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Consumer Duty Explained

This is a basic guide to the Consumer Duty rules that are effective from 31 July. For detailed guidance on the rules, visit https://www.fca.org.uk/firms/consumer-duty 

Brought in and overseen by the Financial Conduct Authority (FCA), the Consumer Duty introduces a new set of rules and guidance aimed at setting higher and clearer standards of consumer protection across financial services and ensuring customers’ needs are put first. The core principle is that firms must act to deliver good outcomes for retail customers.

Firms must take all reasonable steps to avoid causing foreseeable harm to customers; enable and support customers to pursue their financial objectives, and act in good faith. 

“It will mean that consumers should receive communications they can understand, products and services that meet their needs and offer fair value, and they get the customer support they need, when they need it.”

FCA, 22 July 2022 

The Duty includes requirements for firms to:

  • Make it as easy to switch or cancel products, as it was to take them out. 

  • Provide helpful and accessible customer support. 

  • Provide timely, clear, and understandable information about products and services, so that people can make good financial decisions. 

  • Provide products and services that are right for their customers. 

  • Focus on the real and diverse needs of customers, including those in vulnerable circumstances.

The FCA expects the Duty to lead to: 

  • Communications to equip customers to make effective, timely and properly informed decisions about financial products and services. 

  • Products and services that are specifically designed to meet the needs of consumers and sold to those whose needs they meet. 
  • Customer service meets the needs of consumers, enabling them to realise the benefits of products and services.  
  • Pricing of products and services represents fair value for consumers.

Firms are responsible and accountable for complying with the Duty. A key part of this is that firms assess, test, understand and evidence the outcomes their customers are receiving. The FCA will monitor how firms use data and analytics to demonstrate compliance. Where serious harm, or risk of harm occurs, firms can expect the FCA to take robust action, such as interventions or investigations, along with possible sanctions. 


What Difference Will I See?

The new rules build on and enhance the existing work of our members to deliver good outcomes for customers, so don’t expect a ‘big bang’ from 31 July.

Some of the rules (like those relating to value for money) have been in place for insurers for some time.

This Duty is partly about putting other financial services, like banks, on an equal footing so that consumers can expect good outcomes from all their financial products.  

Are Firms ready?

Our members have been working hard to ensure they comply with the new requirements, including reviewing their customer materials, and ensuring staff understand the new requirements.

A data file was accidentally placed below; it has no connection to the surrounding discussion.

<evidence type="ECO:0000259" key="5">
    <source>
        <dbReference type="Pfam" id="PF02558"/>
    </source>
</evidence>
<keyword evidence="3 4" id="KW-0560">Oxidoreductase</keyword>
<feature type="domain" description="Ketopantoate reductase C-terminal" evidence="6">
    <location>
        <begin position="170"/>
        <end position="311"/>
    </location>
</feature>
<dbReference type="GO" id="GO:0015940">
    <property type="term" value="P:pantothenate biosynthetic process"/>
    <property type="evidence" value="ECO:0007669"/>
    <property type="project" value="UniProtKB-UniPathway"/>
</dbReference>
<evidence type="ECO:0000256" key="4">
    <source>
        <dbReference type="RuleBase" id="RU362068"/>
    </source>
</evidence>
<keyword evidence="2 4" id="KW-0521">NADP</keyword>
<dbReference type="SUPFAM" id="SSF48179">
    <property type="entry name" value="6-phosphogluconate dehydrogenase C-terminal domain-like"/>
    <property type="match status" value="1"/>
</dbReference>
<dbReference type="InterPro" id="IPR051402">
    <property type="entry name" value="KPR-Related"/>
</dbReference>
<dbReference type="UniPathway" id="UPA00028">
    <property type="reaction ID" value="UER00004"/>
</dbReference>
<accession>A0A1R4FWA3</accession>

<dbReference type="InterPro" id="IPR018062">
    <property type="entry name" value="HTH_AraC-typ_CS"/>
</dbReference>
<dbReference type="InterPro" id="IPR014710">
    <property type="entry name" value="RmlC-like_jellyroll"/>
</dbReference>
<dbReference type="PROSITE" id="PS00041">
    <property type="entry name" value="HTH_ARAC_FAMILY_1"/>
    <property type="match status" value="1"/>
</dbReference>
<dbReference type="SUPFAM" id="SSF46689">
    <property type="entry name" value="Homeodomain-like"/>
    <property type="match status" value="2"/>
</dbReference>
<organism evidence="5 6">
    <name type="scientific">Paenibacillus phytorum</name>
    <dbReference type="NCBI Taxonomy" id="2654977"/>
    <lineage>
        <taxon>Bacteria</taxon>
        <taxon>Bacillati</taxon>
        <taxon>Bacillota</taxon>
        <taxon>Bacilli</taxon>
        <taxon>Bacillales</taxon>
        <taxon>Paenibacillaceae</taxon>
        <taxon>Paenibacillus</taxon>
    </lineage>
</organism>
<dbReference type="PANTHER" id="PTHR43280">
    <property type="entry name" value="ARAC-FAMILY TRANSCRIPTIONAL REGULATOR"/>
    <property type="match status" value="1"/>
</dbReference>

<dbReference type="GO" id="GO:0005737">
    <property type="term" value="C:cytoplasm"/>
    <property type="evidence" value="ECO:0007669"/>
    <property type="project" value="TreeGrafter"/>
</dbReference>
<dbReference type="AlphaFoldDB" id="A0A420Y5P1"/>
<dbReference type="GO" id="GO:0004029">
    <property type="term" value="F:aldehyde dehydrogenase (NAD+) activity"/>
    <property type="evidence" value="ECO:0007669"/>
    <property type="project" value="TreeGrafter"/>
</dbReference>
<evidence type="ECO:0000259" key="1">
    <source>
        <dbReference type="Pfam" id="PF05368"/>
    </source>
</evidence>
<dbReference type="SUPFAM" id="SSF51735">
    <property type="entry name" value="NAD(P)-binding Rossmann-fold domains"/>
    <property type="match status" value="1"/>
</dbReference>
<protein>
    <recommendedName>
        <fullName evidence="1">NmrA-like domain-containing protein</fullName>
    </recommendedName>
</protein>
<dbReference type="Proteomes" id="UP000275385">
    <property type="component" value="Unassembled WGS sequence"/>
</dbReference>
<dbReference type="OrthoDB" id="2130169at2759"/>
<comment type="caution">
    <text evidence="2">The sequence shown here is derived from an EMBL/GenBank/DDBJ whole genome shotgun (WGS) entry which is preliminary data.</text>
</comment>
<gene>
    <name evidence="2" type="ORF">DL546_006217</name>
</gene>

Why Have These Rules Been Brought In?

Parliament required the FCA to make changes to meet concerns raised by consumer groups and Members of Parliament. The FCA has said that “the Duty raises the bar for the firms we regulate...”

We support the Duty, as it builds on the ongoing work of members to further improve outcomes for customers. 

Will This Mean That My Premiums Will Come Down?

The Duty covers whether products represent fair value for money, but it will not regulate the actual price of insurance.

Premiums charged will continue to remain a commercial decision for individual insurers, reflecting a variety of factors, including claims and operating costs.

Firms must ensure that the products they provide offer fair value for customers – are they providing a good quality service at a reasonable price? If the FCA believe that insurers are not doing this, then they can intervene. 

Will It Address Insurer Admin Charges, such as Mid-term Cancellation Fees, Premiums Paid by Instalments?

The Duty will not regulate what an insurer may charge for specific product features like different types of charges. But firms will need to show that any charges are reasonable, reflecting any extra costs incurred, and that they meet the price and value outcome. 

How Will it be Decided What Good Outcomes Mean in Practice?

The FCA has published extensive guidance for firms. Firms will be responsible for ensuring that they comply with all aspects of the rules. The FCA will publish further guides to good and poor practice as new examples of these come to light.

How Will Compliance be Monitored and by Whom?

The FCA will oversee the implementation and operation of the Duty. Firms need to show that they comply with all aspects of the rules.  

What Can I Do if I Think My Insurer is Not Complying?

Speak to your insurer in the first instance. They will be able to help and investigate where necessary and can give you details of their complaints if you decide you want to complain.

If your complaint is not resolved to your satisfaction by the insurer, you can take your complaint to the independent Financial Ombudsman Service free of charge.  

Does the Consumer Duty Apply to All Financial Products and Services From 31 July 2023?

The Duty is not retrospective. It will apply to existing products and services and to any future sales of products and services from 31 July 2023. 

For legacy products that are no longer available for sale to new customers, the rules will take effect on 31 July 2024 as it will take longer for firms to review these products.